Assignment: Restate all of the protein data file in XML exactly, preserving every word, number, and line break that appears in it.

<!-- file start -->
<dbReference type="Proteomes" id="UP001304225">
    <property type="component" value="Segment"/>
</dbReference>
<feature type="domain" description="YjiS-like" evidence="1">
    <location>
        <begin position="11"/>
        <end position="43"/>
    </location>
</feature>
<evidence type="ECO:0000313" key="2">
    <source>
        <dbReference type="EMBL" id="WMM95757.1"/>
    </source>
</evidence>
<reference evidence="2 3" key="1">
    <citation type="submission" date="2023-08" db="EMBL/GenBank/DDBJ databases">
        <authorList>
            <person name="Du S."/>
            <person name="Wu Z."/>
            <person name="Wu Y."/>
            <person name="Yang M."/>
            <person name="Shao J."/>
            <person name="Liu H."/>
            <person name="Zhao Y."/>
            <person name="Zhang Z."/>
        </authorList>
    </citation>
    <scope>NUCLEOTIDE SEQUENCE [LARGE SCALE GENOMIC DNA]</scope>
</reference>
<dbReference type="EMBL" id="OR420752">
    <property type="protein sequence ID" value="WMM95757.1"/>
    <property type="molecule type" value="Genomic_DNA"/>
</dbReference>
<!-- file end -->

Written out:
<dbReference type="Proteomes" id="UP001304225">
    <property type="component" value="Segment"/>
</dbReference>
<feature type="domain" description="YjiS-like" evidence="1">
    <location>
        <begin position="11"/>
        <end position="43"/>
    </location>
</feature>
<evidence type="ECO:0000313" key="2">
    <source>
        <dbReference type="EMBL" id="WMM95757.1"/>
    </source>
</evidence>
<reference evidence="2 3" key="1">
    <citation type="submission" date="2023-08" db="EMBL/GenBank/DDBJ databases">
        <authorList>
            <person name="Du S."/>
            <person name="Wu Z."/>
            <person name="Wu Y."/>
            <person name="Yang M."/>
            <person name="Shao J."/>
            <person name="Liu H."/>
            <person name="Zhao Y."/>
            <person name="Zhang Z."/>
        </authorList>
    </citation>
    <scope>NUCLEOTIDE SEQUENCE [LARGE SCALE GENOMIC DNA]</scope>
</reference>
<dbReference type="EMBL" id="OR420752">
    <property type="protein sequence ID" value="WMM95757.1"/>
    <property type="molecule type" value="Genomic_DNA"/>
</dbReference>